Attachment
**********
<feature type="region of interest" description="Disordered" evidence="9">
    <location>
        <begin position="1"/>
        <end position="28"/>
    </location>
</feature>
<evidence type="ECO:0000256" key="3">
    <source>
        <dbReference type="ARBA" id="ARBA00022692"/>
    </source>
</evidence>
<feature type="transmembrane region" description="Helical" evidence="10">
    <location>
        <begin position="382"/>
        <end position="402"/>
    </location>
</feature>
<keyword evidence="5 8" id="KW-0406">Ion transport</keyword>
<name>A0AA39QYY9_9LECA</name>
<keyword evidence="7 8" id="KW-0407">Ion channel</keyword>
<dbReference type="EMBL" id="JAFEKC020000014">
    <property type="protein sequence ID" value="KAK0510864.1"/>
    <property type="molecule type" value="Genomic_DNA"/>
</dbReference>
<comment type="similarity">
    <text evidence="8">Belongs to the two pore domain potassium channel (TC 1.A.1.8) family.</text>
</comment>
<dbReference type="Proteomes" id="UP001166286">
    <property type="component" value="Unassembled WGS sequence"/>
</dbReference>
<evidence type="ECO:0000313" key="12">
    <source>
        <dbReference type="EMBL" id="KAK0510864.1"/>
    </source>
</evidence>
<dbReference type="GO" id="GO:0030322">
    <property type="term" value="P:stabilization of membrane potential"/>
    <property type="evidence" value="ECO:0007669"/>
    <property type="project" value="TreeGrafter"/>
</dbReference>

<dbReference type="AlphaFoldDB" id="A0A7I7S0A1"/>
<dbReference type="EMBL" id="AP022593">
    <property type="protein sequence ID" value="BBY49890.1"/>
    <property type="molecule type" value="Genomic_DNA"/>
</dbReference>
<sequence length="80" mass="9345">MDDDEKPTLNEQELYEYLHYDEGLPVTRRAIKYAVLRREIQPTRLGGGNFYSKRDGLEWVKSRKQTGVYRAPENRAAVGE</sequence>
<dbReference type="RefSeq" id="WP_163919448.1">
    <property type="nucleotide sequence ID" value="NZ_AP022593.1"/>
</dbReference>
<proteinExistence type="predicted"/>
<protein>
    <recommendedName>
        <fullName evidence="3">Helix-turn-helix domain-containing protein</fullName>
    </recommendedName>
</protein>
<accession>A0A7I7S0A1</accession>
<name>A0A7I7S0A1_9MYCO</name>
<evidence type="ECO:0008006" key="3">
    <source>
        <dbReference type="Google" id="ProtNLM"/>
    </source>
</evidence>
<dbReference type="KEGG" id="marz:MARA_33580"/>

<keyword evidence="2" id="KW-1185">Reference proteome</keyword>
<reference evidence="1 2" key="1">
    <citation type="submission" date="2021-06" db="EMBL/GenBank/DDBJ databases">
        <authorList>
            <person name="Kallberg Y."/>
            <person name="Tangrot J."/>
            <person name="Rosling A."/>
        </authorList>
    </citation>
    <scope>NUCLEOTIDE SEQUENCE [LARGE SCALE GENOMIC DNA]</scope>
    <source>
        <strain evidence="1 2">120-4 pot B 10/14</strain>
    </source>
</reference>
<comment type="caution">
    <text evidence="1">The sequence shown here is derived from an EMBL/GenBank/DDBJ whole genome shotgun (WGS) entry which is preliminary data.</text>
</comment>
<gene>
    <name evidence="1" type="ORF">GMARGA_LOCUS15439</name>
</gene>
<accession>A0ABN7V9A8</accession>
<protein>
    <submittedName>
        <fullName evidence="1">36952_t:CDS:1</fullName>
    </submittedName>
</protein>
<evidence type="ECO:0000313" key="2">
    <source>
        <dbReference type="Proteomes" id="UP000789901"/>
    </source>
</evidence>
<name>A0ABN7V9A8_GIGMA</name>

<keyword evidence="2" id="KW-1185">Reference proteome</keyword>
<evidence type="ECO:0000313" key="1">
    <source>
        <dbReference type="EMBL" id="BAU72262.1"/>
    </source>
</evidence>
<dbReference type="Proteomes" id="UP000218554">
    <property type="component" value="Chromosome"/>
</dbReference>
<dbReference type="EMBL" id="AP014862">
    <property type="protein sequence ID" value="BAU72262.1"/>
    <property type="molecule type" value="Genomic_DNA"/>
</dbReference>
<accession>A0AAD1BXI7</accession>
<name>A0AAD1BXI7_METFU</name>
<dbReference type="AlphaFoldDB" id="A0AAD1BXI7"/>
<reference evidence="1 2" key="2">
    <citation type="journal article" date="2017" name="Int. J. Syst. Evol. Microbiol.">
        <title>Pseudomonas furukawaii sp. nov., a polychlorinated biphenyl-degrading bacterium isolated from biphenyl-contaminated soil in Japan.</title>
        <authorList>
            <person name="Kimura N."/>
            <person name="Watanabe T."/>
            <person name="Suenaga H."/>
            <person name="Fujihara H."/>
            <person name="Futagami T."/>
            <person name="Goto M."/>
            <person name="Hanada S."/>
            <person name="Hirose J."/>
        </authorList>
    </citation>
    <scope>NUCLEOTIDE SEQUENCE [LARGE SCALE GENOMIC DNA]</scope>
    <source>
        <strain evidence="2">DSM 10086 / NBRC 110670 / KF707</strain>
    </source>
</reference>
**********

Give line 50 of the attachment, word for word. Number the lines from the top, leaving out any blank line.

<proteinExistence type="predicted"/>